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Nazarbayev Pledges Democracy During 4th Term

Kazakh President Nursultan Nazarbayev kissing the national flag during his inauguration in Astana on Friday. Mukhtar Kholdorbekov

ASTANA, Kazakhstan — Kazakh President Nursultan Nazarbayev, sworn in for the fourth time on Friday, has promised democratic reforms and retained his prime minister to push through ambitious plans to expand the largest economy in Central Asia.

Nazarbayev, 70, said Kazakhstan has become a modern and powerful state in his two decades of leadership and will join the world's 50 most competitive economies by the end of this decade.

He also promised steps to increase the powers of parliament and responsibilities of the government, to improve the electoral process and delegate more power to the regions.

"The tempo of our reforms is much faster than in any other advanced state where democracy has been developing for centuries," he said, after kissing the national flag during his swearing-in ceremony.

Thousands lined the streets of Astana, the futuristic capital city on the steppe, as a smiling Nazarbayev strode into the Palace of Independence on a red carpet to take the presidential oath.

"We will continue working on further democratization of our society," he said in a speech that outlined economic achievements since independence. "We will develop a network of responsible and free mass media," he added, without elaborating.

Nazarbayev's Nur Otan party holds every seat in the lower house of parliament, and lawmakers last year named him "leader of the nation" — a title that gives him the right to approve important national and foreign policies after he retires and grants him lifetime immunity from prosecution for acts committed during his rule. Programming on state television on Friday indicated there is little intention of pedaling back on what some have described as a creeping cult of personality devoted to Nazarbayev. In one program broadcast after the inauguration, young children extensively extolled Nazarbayev's virtues as a guarantor of stability. "He does everything, even though his job is difficult, he works so that everything will be good for us," one unidentified preschool student told Khabar state television.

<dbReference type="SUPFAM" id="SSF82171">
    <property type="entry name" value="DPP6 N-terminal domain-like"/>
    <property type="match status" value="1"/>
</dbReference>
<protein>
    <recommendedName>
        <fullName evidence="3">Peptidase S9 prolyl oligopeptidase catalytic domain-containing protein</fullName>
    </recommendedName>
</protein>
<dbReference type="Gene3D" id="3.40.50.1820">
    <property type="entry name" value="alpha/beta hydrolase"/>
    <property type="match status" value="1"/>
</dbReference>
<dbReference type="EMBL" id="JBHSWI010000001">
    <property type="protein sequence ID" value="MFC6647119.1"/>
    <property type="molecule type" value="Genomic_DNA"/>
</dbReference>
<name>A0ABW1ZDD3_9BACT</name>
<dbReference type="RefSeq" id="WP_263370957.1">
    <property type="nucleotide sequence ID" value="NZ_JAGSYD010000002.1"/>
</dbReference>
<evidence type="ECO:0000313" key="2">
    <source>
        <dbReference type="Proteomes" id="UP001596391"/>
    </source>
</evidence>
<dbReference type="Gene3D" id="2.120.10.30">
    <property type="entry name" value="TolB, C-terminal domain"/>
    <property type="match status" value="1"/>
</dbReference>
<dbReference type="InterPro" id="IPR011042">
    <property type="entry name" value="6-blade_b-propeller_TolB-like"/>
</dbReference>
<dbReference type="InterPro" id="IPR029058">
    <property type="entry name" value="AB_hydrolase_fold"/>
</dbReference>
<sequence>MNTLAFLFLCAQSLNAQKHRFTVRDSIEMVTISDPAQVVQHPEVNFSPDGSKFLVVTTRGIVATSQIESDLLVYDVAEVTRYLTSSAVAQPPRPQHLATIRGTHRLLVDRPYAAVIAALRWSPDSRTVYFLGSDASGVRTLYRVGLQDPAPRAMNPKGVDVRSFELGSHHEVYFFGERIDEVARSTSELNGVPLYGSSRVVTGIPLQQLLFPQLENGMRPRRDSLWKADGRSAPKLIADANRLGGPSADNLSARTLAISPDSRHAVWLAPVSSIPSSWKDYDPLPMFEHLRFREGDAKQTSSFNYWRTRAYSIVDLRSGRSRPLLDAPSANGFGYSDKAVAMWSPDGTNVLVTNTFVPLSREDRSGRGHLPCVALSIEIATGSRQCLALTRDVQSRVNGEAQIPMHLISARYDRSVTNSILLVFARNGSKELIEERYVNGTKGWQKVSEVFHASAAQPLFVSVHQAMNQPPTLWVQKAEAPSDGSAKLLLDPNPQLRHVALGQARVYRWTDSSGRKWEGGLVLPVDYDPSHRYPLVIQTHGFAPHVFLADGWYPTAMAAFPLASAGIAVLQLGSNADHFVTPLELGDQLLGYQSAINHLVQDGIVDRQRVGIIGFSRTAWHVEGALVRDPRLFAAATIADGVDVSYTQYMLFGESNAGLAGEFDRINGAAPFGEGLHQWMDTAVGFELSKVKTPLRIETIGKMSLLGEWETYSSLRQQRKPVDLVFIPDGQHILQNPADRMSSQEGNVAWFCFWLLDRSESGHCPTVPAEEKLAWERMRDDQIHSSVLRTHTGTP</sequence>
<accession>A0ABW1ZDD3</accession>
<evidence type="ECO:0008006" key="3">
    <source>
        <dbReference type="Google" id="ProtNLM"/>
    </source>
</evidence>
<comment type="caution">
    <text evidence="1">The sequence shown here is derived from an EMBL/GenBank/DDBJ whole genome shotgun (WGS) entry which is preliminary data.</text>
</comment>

Nazarbayev was re-elected by a landslide on April 3 in an election in which European monitors found "serious irregularities."

While growing oil-fueled prosperity and political stability have guaranteed Nazarbayev a genuinely high degree of popularity in Kazakhstan, the scale of his victory with 95.6 percent of all votes cast and the high turnout of 90 percent in the election surprised many international observers. The Organization for Security and Cooperation in Europe's election-monitoring arm said the vote was tarnished by numerous cases of ballot box stuffing, voter intimidation and a lack of transparency.

"It is important that the head of state won these elections so confidently. He has a new mandate for the continued development of our country," Prime Minister Karim Masimov said in an official statement announcing the government's resignation in a formality to accompany the president's lavish inauguration ceremony Friday.

Nazarbayev nominated Masimov to retain the post shortly afterward, and the docile parliament unanimously supported the nomination. Afterward, Masimov said in an address to the president, "I'm overwhelmingly proud of the fact that you have trusted me to participate in the big tasks required to grow Kazakhstan, our country." He also referred to himself as Nazarbayev's assistant and student.

By law, Masimov has 10 days to present Nazarbayev with his nominations for ministerial posts in a new government. Ministers will meanwhile keep their jobs in an acting capacity.

Masimov said in a recent interview that, like the president, he believed Kazakhstan needed an opposition presence in the parliament.

Changes to electoral law will permit the second-placed party in next year's parliamentary vote to have seats in parliament even if it falls short of the 7 percent threshold.

(Reuters, AP)

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